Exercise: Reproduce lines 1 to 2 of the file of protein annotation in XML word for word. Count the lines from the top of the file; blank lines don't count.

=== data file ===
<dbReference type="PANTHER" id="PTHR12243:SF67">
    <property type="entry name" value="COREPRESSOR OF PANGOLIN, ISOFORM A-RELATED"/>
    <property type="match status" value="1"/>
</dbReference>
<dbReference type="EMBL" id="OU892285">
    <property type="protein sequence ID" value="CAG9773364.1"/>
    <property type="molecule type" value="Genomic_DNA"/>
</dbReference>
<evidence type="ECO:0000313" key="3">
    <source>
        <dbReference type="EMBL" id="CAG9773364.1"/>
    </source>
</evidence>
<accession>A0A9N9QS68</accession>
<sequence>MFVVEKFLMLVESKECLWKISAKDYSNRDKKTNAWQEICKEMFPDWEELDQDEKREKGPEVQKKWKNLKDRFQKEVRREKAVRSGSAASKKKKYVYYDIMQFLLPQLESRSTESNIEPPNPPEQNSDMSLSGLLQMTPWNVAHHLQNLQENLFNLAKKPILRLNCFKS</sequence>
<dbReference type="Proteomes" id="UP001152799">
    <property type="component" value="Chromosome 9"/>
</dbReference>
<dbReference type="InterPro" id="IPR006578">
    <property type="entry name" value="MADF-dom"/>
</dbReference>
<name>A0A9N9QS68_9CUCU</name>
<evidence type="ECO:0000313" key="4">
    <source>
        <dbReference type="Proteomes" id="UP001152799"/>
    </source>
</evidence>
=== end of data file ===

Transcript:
<dbReference type="PANTHER" id="PTHR12243:SF67">
    <property type="entry name" value="COREPRESSOR OF PANGOLIN, ISOFORM A-RELATED"/>